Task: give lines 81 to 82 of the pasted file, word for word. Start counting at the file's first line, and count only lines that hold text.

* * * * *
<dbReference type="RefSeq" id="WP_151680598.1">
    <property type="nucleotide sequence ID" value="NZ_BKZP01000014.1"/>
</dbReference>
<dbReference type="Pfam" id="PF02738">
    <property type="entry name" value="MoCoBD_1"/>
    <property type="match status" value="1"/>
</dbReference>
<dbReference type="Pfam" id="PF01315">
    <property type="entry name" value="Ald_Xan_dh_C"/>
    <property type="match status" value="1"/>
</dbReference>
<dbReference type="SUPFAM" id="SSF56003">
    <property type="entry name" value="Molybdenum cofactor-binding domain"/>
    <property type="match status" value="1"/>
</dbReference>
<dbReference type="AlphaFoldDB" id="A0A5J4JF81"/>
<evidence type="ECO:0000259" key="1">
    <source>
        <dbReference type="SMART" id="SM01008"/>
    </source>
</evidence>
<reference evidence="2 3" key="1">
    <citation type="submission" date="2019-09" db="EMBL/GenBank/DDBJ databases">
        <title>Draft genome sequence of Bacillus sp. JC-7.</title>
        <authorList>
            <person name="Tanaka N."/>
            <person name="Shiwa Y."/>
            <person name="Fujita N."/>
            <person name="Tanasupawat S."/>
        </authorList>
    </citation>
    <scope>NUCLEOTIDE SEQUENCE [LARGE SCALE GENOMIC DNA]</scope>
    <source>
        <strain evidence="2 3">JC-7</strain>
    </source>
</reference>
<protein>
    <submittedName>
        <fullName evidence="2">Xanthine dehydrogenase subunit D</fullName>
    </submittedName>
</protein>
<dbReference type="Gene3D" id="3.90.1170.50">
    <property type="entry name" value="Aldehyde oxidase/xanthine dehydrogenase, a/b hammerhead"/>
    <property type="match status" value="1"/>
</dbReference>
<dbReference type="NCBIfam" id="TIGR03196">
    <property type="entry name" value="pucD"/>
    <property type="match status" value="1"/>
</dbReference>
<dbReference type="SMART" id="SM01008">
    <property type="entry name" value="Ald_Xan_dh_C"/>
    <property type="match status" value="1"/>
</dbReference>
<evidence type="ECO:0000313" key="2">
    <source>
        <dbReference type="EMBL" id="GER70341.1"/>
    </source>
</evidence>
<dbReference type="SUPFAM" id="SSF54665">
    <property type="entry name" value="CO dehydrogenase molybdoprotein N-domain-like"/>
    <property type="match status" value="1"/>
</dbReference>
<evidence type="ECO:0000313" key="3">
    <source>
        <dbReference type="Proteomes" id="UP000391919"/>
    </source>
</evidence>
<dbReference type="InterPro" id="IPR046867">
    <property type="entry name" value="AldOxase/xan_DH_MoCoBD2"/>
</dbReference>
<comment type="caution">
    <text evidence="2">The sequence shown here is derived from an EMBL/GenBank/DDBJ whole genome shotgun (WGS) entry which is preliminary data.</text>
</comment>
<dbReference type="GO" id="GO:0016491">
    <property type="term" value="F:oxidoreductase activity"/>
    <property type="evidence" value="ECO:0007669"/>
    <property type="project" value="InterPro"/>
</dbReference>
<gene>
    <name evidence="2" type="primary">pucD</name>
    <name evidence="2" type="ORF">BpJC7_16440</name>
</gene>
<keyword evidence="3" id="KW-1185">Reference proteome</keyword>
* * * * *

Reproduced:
    <name evidence="2" type="ORF">BpJC7_16440</name>
</gene>